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A nickel sulfide mineral, NiS, usually occurring in long hairlike crystals and sometimes used as a nickel ore.

[After William Hallowes Miller (1801-1880), British mineralogist.]


(Minerals) a yellow mineral consisting of nickel sulphide in hexagonal crystalline form: a minor ore of nickel. Formula: NiS
[C19: named after W. H. Miller (1801–80), English mineralogist]


(ˈmɪl əˌraɪt)

a follower of William Miller, a U.S. preacher who taught that the Second Advent of Christ was imminent.
ThesaurusAntonymsRelated WordsSynonymsLegend:
Noun1.millerite - a yellow mineral consisting of nickel sulfide; a minor source of nickel
atomic number 28, Ni, nickel - a hard malleable ductile silvery metallic element that is resistant to corrosion; used in alloys; occurs in pentlandite and smaltite and garnierite and millerite
mineral - solid homogeneous inorganic substances occurring in nature having a definite chemical composition
References in periodicals archive ?
A series of extraordinary astronomical events and terrestrial disasters fueled the Millerite movement, and Miller gained tens of thousands of followers.
T]he Millerite trouble damaged historicism's reputation and helped open the door for a new mode of conservative Protestant eschatology--the futurist schemes of premillennial dispensationalism.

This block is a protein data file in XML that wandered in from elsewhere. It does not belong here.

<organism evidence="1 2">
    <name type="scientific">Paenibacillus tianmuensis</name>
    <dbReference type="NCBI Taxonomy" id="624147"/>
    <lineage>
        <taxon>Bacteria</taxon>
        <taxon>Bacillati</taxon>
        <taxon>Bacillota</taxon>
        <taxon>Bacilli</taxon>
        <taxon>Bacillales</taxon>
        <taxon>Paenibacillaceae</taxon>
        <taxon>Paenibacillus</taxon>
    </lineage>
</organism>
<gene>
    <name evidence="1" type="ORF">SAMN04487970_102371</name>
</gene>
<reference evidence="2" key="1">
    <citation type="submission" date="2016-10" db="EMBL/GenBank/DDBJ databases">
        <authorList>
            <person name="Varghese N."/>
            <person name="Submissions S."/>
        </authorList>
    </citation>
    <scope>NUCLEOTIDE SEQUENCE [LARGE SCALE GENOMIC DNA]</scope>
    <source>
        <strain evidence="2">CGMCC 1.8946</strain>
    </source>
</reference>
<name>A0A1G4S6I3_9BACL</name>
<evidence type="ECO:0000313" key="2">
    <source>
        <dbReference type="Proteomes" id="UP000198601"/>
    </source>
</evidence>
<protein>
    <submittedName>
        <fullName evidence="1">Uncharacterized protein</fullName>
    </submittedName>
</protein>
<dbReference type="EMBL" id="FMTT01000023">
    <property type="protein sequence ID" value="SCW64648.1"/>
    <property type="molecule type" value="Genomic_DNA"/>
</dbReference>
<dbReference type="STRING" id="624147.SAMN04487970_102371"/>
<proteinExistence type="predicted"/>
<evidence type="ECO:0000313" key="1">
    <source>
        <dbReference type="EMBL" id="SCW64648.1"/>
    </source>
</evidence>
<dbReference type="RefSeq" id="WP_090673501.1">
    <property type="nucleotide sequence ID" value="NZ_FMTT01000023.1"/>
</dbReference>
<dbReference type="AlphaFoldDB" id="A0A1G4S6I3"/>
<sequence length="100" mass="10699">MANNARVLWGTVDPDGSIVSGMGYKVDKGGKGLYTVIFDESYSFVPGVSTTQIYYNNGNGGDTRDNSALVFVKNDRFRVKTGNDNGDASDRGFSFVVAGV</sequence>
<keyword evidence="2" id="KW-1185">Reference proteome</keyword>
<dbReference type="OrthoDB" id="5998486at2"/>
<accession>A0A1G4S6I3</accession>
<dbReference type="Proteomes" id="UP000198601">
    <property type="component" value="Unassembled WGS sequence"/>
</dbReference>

Tapping into the nosological terminology of his time, he labels the Millerite delusion "epidemic or contagious monomania " (p 251).
Thousands of Christians in the Northeast and Midwest found these answers temporarily in the Millerite movement.
Before the Millerite experience, he had attended Baptist and Methodist churches.
Growing up as an orphan in the Millerite household of Richard and Sarah Bartlett, Blair was influenced by the utopian and evangelical religious movements that swept through northern New England in the 1830s and 1840s.
The press soon tagged the followers of William Miller as "Millerites," and the Millerite excitement spread throughout the Northeast.
Fine grained nickel and copper sulphides indentified in petrography included pentlandite, millerite and chalcopyrite in association with pyrrhotite and pyrite.
Cresson was an unstable eccentric who "had been a Shaker, a Millerite, a Mormon, and a Campbellite" and persuaded Secretary of State John C.
When the narrator refers, as he does so often, to the timeless calm and purity of Hilda's rural origins, one wonders if she ever met a Millerite.
Her first major group of writings was printed in 1844 in periodicals of the Millerite movement, whose members expected the second coming of Jesus in the fall of 1844; her last novel, Madonna Hall, The Story of Our Country's Peril, appeared in 1890.